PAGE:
German finance chief set to head Parliament

Schaeuble is deeply respected for tight control of public finances

Mr Wolfgang Schaeuble with Chancellor Angela Merkel in the Bundestag on Sept 6. His 45 years in the Bundestag make him Germany's longest-serving lawmaker.
Mr Wolfgang Schaeuble with Chancellor Angela Merkel in the Bundestag on Sept 6. His 45 years in the Bundestag make him Germany's longest-serving lawmaker.PHOTO: BLOOMBERG

BERLIN • Finance Minister Wolfgang Schaeuble is ready to give up his post and become president of Germany's Parliament, ending his eight-year term as the euro area's dominant finance chief, his party said yesterday.

Chancellor Angela Merkel's parliamentary group plans to nominate Mr Schaeuble, 75, for the post of Bundestag president at a meeting on Oct 17, caucus head Volker Kauder said in a statement.

"We are pleased that Wolfgang Schaeuble has agreed to become a candidate for the position (of president of the Bundestag)," Mr Kauder said in the statement.

The Chief Whip of Dr Merkel's Christian Democrats (CDU) and his counterpart with their Bavarian sister party CSU, Mr Alexander Dobrindt, are to formally nominate him, officials who spoke on condition of anonymity said.

The Finance Ministry declined to comment.

If Mr Schaeuble takes on the new post, it would throw the Finance Ministry open to negotiations between Dr Merkel's Christian Democrat-led bloc and potential coalition partners in her next government, the pro-market Free Democrats and the Greens.

The fiscally hawkish Free Democrats (FDP) have said they want to run the Finance Ministry in any new government.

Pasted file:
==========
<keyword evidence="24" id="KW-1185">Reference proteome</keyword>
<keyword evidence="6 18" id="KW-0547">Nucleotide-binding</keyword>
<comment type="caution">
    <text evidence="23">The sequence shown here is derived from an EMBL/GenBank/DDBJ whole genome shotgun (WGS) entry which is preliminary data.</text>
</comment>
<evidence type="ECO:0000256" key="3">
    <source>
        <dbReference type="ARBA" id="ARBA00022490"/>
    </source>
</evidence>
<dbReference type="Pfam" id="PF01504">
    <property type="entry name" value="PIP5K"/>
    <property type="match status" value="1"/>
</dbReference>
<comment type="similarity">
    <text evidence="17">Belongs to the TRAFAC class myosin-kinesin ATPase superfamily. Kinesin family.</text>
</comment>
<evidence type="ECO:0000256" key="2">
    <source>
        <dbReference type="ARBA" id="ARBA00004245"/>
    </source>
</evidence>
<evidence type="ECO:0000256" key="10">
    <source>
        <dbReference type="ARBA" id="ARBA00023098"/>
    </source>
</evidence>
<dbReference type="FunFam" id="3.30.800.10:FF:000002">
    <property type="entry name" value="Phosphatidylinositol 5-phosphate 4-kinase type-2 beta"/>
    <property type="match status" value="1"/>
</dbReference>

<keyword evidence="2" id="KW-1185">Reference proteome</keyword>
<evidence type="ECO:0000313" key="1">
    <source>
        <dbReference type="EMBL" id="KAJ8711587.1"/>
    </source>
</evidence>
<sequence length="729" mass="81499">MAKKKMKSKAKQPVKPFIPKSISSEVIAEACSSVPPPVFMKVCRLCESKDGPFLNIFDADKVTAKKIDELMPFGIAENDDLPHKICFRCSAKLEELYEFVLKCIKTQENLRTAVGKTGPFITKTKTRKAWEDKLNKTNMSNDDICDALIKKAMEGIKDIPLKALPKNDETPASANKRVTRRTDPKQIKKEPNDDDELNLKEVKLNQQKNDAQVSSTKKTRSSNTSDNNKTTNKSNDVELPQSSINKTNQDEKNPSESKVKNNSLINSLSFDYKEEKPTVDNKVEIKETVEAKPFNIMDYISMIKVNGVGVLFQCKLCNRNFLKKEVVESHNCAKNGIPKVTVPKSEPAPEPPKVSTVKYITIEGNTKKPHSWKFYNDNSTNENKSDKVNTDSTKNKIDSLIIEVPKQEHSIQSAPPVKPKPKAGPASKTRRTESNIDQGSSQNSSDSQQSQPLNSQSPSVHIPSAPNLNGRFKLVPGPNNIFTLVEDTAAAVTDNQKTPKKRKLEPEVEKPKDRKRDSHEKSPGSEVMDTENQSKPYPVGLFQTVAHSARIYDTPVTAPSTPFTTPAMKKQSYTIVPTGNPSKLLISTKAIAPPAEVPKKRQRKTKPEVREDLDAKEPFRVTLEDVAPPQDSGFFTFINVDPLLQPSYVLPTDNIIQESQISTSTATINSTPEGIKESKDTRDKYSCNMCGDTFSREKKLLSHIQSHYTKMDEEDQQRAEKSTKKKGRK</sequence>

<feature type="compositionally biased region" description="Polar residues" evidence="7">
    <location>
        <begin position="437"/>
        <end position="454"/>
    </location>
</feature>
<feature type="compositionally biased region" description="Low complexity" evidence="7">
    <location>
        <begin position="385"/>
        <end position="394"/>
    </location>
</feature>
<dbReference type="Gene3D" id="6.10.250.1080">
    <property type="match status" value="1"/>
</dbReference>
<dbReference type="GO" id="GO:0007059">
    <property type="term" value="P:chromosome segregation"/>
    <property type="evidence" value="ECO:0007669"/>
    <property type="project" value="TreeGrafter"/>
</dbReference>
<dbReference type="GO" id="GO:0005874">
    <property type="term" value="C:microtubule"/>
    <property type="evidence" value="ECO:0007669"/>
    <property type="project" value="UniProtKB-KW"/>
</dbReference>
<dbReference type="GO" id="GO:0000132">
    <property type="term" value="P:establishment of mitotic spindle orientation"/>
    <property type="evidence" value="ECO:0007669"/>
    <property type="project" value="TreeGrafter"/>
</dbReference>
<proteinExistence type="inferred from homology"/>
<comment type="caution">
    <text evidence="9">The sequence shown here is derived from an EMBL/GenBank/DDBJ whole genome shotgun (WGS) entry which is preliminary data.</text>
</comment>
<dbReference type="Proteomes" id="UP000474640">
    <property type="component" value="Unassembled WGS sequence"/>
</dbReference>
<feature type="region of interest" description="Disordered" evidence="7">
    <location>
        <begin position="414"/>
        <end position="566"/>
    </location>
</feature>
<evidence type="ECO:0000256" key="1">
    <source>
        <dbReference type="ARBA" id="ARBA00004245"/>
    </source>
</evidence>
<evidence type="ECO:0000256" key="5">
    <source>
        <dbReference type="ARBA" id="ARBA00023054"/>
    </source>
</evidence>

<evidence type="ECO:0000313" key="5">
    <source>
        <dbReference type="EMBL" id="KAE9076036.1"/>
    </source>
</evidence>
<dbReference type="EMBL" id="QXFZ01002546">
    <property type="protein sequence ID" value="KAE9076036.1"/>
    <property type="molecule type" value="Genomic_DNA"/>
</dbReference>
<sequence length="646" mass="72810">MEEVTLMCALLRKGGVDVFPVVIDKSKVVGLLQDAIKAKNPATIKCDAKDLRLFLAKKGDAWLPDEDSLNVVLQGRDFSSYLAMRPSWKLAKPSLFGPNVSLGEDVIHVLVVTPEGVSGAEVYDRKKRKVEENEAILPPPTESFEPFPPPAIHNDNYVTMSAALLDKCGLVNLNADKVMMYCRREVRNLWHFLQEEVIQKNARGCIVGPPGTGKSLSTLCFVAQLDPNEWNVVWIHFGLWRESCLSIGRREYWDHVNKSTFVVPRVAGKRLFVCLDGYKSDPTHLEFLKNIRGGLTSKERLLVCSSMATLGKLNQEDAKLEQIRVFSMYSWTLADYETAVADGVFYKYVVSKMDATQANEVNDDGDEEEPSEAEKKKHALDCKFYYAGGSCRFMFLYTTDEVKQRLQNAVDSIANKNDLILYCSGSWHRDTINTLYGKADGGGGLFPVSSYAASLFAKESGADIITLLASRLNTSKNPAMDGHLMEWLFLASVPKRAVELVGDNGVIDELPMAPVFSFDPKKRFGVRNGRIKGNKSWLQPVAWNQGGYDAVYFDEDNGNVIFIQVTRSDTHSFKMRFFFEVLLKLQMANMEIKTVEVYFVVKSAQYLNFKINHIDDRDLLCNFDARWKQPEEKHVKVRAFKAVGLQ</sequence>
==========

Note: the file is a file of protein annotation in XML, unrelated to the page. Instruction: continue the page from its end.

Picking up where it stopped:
"Last of the great West Germans," former British government official Rupert Harrison, who is now a portfolio manager at BlackRock, said on Twitter. "Him stepping down is end of an era, even if you disagree with his take on e.g. fiscal policy."

Mr Schaeuble is deeply respected at home for his tight control of public finances since taking on the job in 2009, but is loathed in Greece and elsewhere in southern Europe for his insistence on tough austerity steps during the euro zone crisis.

His looming departure from the powerful post is the first major fallout from the German election on Sunday, which handed Dr Merkel a fourth term while lifting the Alternative for Germany, or AfD, into Parliament, giving seats to a far-right party for the first time since the immediate aftermath of World War II.

Mr Schaeuble's 45 years in the Bundestag, or Lower House, make him Germany's longest-serving lawmaker and de facto elder statesman. He has been confined to a wheelchair since being shot at an election rally in 1990.

That gravitas led other mainstream political leaders to prod Mr Schaeuble to take the Bundestag post as a way to rein in the populist party on its biggest platform yet.

The current Bundestag President, CDU lawmaker Norbert Lammert, is not up for re-election.


A version of this article appeared in the print edition of The Straits Times on September 28, 2017, with the headline 'German finance chief set to head Parliament'. Subscribe